Idea: Parsing XML in the Applicative Style

July 24, 2011


I’ve recently undertaken a project to implement a Haskell library for the MusicBrainz XML Web Service. MusicBrainz is an open-source alternative to the CDDB service. Their aim is to catalog a vast amount of data about musical artists, releases, labels, etc.

My first task in starting this project was to find out how to parse XML. I would greatly have preferred the service have a JSON option so that I could use Aeson, but alas, XML was the only option.

After looking at HXT and others, I was drawn to the simple API of xml-enumerator by the prolific Michael Snoyman.

Having some experience with Aeson, I know that I would tend to parse data in the applicative style by creating an instance of FromJSON like so:

data User = User { userId           :: Id,
                   userName         :: T.Text,
                   userEmailAddress :: T.Text }
            deriving (Eq, Ord, Read, Show, Typeable)

instance FromJSON User where
  parseJSON (Object v) = User <$> v .: "id"
                              <*> v .: "name"
                              <*> v .: "email_address"
  parseJSON _          = mzero

The advantage to this style is that it is very compact and reads (to me at least) like a declaration of format rather than a procedure to parse, which makes it much easier to grok and maintain. I found that there was nothing built in to xml-enumerator that would do this so I set out to define my XML parsing code in this style, regardless of how long it took (I’m still a very slow Haskeller at this point).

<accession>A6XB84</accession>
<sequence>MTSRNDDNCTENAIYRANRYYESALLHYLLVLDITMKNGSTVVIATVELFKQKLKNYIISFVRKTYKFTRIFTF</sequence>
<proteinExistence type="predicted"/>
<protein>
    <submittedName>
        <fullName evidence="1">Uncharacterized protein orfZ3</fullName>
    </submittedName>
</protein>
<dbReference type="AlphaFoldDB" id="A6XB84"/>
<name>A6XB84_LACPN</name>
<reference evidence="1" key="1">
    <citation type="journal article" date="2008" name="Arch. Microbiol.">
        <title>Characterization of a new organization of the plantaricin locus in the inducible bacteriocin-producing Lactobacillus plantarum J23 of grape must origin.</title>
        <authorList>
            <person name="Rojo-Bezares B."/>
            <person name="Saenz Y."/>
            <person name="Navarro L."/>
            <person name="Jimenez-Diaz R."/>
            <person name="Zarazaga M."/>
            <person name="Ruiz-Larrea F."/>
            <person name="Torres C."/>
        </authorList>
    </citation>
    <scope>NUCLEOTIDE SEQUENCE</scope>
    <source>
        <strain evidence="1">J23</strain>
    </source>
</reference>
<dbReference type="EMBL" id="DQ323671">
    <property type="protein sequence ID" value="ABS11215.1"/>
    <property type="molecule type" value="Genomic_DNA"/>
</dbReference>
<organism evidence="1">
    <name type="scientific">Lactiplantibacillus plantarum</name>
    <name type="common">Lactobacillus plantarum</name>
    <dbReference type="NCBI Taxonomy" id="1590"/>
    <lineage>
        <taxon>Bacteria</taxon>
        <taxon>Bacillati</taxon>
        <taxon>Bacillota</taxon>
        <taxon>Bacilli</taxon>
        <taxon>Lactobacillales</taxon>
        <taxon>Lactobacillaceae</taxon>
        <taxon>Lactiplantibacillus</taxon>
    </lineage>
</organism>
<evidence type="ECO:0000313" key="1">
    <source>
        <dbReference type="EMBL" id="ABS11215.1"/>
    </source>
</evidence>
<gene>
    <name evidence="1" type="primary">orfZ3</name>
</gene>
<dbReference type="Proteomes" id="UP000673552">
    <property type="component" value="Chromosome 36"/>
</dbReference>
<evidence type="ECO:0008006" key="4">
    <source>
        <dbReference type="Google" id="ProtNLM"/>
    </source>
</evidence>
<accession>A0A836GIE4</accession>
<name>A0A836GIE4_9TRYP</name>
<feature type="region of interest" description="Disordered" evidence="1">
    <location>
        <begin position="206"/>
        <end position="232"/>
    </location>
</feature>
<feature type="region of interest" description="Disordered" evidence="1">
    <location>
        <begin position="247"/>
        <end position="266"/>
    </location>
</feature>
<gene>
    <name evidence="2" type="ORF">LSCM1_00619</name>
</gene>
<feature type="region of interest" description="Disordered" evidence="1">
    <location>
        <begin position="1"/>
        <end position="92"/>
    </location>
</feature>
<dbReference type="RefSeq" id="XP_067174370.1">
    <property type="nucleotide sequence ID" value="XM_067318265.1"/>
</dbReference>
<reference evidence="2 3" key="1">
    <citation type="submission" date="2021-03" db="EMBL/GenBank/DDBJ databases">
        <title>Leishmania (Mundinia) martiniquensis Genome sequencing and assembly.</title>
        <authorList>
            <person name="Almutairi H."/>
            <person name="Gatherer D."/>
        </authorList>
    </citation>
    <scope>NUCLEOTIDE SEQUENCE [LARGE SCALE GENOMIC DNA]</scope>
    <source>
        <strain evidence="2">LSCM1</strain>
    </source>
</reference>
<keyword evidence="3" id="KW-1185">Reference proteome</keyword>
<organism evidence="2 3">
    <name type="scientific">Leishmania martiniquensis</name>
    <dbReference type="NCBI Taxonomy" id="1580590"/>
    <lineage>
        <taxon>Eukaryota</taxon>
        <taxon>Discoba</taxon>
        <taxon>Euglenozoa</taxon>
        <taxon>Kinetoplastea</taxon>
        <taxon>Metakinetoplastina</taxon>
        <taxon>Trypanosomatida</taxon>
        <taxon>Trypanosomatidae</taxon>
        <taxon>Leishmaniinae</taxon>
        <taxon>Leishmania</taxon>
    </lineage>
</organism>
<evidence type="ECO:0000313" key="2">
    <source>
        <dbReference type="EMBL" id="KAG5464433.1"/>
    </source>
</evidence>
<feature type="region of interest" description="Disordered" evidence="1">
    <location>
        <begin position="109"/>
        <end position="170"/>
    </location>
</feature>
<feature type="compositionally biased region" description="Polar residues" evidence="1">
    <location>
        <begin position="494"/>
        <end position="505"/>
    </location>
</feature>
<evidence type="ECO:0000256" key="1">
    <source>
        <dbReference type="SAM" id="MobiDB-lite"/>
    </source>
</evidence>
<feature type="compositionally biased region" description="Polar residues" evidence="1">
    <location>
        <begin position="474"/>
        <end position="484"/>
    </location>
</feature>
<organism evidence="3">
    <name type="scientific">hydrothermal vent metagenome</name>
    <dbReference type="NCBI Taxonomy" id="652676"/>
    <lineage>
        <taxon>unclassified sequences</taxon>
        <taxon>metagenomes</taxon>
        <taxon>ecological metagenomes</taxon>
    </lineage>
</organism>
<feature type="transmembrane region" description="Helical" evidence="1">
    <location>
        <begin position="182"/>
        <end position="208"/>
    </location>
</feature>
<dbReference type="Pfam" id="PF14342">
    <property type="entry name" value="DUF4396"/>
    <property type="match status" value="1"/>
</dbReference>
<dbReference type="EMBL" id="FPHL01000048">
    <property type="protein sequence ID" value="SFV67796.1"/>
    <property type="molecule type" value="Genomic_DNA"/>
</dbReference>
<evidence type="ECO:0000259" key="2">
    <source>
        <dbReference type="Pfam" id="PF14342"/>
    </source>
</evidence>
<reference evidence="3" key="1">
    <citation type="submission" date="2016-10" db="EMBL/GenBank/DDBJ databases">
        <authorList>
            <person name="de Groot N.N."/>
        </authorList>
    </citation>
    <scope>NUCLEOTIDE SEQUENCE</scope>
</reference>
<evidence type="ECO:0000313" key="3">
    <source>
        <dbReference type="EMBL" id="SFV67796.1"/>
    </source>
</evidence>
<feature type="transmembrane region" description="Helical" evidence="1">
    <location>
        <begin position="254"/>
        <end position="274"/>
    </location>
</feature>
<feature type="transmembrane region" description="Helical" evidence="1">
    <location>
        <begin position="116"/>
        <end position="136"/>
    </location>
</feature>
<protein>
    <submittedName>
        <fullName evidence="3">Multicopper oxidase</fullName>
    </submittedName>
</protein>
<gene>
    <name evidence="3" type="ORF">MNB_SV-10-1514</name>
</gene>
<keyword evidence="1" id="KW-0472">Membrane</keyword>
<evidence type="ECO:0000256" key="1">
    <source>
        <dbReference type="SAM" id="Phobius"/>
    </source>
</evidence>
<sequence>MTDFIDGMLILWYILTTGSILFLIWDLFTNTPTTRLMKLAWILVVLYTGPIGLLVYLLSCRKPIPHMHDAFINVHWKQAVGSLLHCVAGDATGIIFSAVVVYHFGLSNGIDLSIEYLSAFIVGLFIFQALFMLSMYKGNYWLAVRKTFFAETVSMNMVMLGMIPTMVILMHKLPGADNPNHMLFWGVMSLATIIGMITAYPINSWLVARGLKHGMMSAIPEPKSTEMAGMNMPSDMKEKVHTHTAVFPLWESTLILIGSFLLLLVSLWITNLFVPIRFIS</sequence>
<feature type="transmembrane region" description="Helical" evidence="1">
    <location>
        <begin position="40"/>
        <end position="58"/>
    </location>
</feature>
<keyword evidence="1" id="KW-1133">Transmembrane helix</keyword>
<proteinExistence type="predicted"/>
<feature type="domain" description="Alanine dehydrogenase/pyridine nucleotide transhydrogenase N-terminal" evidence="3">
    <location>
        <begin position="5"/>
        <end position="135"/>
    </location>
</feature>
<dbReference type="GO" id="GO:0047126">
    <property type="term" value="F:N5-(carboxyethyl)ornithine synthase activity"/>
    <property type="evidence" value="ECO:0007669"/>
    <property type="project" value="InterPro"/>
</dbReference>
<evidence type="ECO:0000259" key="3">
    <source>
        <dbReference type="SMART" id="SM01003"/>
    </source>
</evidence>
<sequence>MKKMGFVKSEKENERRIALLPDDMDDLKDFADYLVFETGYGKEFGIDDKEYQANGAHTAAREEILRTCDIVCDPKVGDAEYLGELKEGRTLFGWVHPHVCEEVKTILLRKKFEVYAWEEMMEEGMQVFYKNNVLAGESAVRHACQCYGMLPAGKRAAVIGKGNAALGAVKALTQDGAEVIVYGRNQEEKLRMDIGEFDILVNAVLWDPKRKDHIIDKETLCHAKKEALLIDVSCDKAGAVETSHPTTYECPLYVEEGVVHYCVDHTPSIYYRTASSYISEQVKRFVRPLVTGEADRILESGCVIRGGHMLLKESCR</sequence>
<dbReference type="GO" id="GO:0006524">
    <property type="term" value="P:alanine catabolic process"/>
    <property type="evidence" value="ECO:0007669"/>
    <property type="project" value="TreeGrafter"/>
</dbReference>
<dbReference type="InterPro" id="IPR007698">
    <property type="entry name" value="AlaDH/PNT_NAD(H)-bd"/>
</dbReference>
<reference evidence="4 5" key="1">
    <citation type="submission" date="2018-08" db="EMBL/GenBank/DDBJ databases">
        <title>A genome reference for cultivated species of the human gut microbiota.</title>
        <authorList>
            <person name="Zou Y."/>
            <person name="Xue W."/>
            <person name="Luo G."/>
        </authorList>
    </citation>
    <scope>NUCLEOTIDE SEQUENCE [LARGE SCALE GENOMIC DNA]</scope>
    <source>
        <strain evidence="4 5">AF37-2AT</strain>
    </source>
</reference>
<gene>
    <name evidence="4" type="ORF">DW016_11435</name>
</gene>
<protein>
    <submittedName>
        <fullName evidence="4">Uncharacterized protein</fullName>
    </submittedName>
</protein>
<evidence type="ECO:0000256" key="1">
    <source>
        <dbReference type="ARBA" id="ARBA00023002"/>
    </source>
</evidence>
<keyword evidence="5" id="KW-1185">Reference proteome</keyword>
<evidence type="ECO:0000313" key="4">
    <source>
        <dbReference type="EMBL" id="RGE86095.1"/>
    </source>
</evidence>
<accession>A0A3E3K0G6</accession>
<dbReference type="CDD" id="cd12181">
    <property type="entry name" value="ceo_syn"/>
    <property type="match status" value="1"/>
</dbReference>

Ingredients Needed from the xml-enumerator API

Coming from a Ruby background, I’m used to parsing XML with Nokogiri. In that library, the basic element you work with most is a Node. It represents a particular XML node within the document from which you can traverse up and down the document tree. In xml-enumerator, the best analog I found was Text.XML.Enumerator.Cursor. This module leverages the concepts of Axes and Cursors to move around the XML document. A cursor is just a type synonym:

type Axis = Cursor -> [Cursor]

The Cursor module also provides a lot of helpful infix operators with fairly logical symbols, such as &|, &/, &//, $|, $/, and $//. The & represents combining axes whereas the $ represents applying axes to cursors. The |, / and // operates on the cursor itself, children, and descendants of the result of the cursor/results respectively.

I also lifted some exception handling code from another library that uses xml-enumerator:

import qualified Text.XML.Enumerator.Cursor as Cu
forceEx :: F.Failure XmlException m => String -> [a] -> m a
forceEx = Cu.force . XmlException

This takes the result of an axis in our case and raises an exception if it is empty or returns the first result if it is not.

Writing Infix Operators of My Own

In order to a achieve the most basic XML document traversal abitlies, I created a suite of infix operators with the convention that the left side would take a cursor on which to operate and the right side would take Text referring to tag or attribute names.

The first set of operators are used for extracting attributes from the given node: